Richard Longworth, a fellow at the Chicago Council on Global Affairs, wrote a book about the struggling Midwest called Caught in the Middle: America's Heartland in the Age of Globalism. He says America's declining middle class means small towns are starting to have a lot more in common with crime-prone neighborhoods in big cities.This the the hidden America of flyover country that the media in their bicoastal Ivory towers pretend doesn't exist. And then there's this:
He also says towns like Lincoln need to realize this is not just about the recession. This is about a long, slow decline. "The earth isn't going to open up and swallow them," he said. "They'll survive, but they'll be backwaters, getting ever more what you saw: shrinking in population, population older, young families not moving in, high school grads like yourself moving away to seek their fortune somewhere else."
Longworth says for communities to survive in this new reality, they'll have to reinvent themselves — try to keep the factory alive, attract people who are willing to work the lower-wage jobs. Otherwise, what happens to towns like Lincoln will be just another episode in what he says is a major societal upheaval.
"I grew up in a middle-class America where we pretty much knew life was an escalator," he said. "You got on the bottom step, and if you behaved yourself, paid your dues, went to work, worked hard — you'd end up at the top of the escalator. And I think that escalator's broken now. It's a tougher scramble."
How to cover that upheaval, I ask?
"You've covered revolutions before," he said. "Treat it like just another damn revolution."
Sounds like a plan.
Joe and his wife, Josie, have three teenage girls between them. They say they worry about the drugs and the crime in Lincoln. I ask them how they try to keep their kids safe.On a similar note, from last year:
"We teach 'em how to shoot," Josie said.
"I have 35 guns in my house. Every one of my daughters, and my wife, know how to handle a weapon as well as anybody could handle one," Joe said.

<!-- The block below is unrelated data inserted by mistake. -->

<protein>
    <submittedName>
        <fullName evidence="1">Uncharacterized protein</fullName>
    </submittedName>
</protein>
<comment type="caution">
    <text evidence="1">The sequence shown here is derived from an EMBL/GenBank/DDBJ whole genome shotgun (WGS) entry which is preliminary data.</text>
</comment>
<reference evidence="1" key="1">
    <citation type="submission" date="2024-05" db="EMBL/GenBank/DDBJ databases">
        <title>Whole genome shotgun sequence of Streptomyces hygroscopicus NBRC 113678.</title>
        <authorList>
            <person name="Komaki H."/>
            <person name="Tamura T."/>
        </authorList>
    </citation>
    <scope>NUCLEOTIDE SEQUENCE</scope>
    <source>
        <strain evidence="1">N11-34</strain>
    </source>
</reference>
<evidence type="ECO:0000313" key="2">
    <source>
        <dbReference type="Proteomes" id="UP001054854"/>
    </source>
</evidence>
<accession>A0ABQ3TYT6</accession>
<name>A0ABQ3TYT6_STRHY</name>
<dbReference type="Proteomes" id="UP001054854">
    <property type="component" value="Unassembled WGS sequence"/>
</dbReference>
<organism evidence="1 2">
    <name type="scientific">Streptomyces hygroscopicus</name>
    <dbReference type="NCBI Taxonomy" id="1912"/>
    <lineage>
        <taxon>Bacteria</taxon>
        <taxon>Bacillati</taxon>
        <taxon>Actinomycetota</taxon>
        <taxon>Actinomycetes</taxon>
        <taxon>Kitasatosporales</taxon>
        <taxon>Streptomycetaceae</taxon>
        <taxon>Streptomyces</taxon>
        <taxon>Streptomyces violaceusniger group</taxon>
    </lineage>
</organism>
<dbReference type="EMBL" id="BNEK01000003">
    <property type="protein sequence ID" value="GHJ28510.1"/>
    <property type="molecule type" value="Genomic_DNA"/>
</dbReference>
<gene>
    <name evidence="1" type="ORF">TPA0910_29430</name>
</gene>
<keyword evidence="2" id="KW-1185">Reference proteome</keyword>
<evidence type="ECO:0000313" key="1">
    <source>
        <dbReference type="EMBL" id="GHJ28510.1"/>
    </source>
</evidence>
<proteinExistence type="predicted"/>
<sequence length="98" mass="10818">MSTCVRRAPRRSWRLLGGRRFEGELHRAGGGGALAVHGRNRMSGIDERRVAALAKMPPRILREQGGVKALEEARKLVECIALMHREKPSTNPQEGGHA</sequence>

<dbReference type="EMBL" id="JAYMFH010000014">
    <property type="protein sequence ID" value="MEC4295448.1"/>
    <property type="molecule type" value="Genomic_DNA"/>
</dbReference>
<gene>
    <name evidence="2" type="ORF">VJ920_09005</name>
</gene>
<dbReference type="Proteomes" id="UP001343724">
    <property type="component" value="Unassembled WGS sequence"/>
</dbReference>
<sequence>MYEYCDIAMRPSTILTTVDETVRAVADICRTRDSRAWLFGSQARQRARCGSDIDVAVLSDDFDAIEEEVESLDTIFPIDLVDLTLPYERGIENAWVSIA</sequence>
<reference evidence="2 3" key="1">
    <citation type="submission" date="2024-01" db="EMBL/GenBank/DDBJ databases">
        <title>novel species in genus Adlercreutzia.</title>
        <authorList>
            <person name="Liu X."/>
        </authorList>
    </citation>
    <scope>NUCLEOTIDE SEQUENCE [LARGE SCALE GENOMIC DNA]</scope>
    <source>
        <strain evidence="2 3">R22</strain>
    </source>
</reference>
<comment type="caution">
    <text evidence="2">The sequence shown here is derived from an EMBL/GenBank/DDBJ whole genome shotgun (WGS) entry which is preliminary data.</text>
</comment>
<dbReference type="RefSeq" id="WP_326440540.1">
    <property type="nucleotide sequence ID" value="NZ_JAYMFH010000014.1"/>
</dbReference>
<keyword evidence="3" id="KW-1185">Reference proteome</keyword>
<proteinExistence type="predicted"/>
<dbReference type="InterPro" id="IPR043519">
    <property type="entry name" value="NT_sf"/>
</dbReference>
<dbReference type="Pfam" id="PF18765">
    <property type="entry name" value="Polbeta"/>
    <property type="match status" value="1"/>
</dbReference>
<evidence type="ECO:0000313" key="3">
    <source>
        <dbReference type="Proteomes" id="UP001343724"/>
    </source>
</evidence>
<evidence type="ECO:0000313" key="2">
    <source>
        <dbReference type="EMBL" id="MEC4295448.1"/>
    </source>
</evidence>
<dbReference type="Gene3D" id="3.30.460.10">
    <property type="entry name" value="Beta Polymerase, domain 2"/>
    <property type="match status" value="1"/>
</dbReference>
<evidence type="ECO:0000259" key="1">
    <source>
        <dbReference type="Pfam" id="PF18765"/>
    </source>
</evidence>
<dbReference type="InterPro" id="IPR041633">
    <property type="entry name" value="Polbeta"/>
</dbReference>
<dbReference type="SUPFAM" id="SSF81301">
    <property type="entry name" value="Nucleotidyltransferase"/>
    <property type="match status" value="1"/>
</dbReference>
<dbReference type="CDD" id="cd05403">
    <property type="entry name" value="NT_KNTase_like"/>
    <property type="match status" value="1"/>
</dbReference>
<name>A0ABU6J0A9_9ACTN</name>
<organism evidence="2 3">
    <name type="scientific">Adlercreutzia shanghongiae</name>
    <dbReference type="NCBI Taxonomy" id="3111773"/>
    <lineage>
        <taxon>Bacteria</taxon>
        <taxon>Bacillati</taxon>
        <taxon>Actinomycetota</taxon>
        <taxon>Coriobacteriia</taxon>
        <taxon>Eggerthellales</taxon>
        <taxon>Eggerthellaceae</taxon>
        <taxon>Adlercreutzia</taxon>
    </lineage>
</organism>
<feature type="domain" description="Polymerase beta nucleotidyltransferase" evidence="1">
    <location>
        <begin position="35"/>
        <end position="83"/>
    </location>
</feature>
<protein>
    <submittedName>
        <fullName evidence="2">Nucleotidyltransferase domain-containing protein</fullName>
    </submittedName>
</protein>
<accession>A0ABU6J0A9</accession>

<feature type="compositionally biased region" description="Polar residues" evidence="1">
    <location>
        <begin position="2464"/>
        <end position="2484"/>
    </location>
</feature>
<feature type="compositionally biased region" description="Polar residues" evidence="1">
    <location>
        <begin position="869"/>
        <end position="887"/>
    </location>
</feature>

Joe takes me to the firing range where he teaches his girls to shoot rifles like an AR-15 and an AK-47 that he keeps locked in a safe at home — and a handgun he keeps in his bedside table.
The feeling I have is that of heightened generalized tension, the social/political equivalent of the sort of disturbance that animals detect in advance of earthquakes or volcanic eruptions, of pressure building up along major fault lines. The other way to articulate this vibe is that it is as if events are being influenced by a large unseen gravitational or magnetic force, as if a black hole had moved into the ‘hood. We can’t see the hidden superdense object, but we can infer that it’s distorting the space around it.A Disturbance in the Force? (Naked Capitalism) Here's a comment from a New York Times article "A Permanent Slump":
Now if you just want to go with the “maybe this is just your neurosis” view, we are in the midst of a counterrevolution, and it’s not exactly cheery to be watching its progress on a daily basis.
It isn’t just that the economic rights for ordinary workers and the social safety nets of the New Deal and the earlier labor movements here and abroad are being demolished. Major elements of a broad social and political architecture that served as the foundation for the Industrial Revolution are being torn apart: the Statute of Fraud (essential to give people of every level of society decent protection of property rights) and access to legal remedies; basic protection of personal rights (habeas corpus, due process, protection against unlawful search and seizure); local policing (as in policing being accountable to local governments). Decent quality public education and the freedom of the press are also under assault. People here have used various terms for this new political order that is being put in place; neofeudalism works as well as any, but it looks intended to dial the clock back on many economic and civil rights of ordinary people, not back to the Gilded Age, but to before the French and American Revolutions.
Better hurry up, because change is in the air. Revolutions start in dribs and drabs. Wage slaves are walking out of Walmart and fast food gulags. Teachers are marching with immigrants on the streets of Chicago to protest the neoliberal takeover of schools and infrastructure. When United Airways kicked a blind man off a plane last week because of an "unruly" guide dog, every single passenger walked off the flight in solidarity.http://www.nytimes.com/2013/11/18/opinion/krugman-a-permanent-slump.html?comments#permid=10542499
“When we revolt it’s not for a particular culture. We revolt simply because, for many reasons, we can no longer breathe”
- Frantz Fanon.
Michael Klare: A Climate Change-Fueled Revolution? (Naked Capitalism)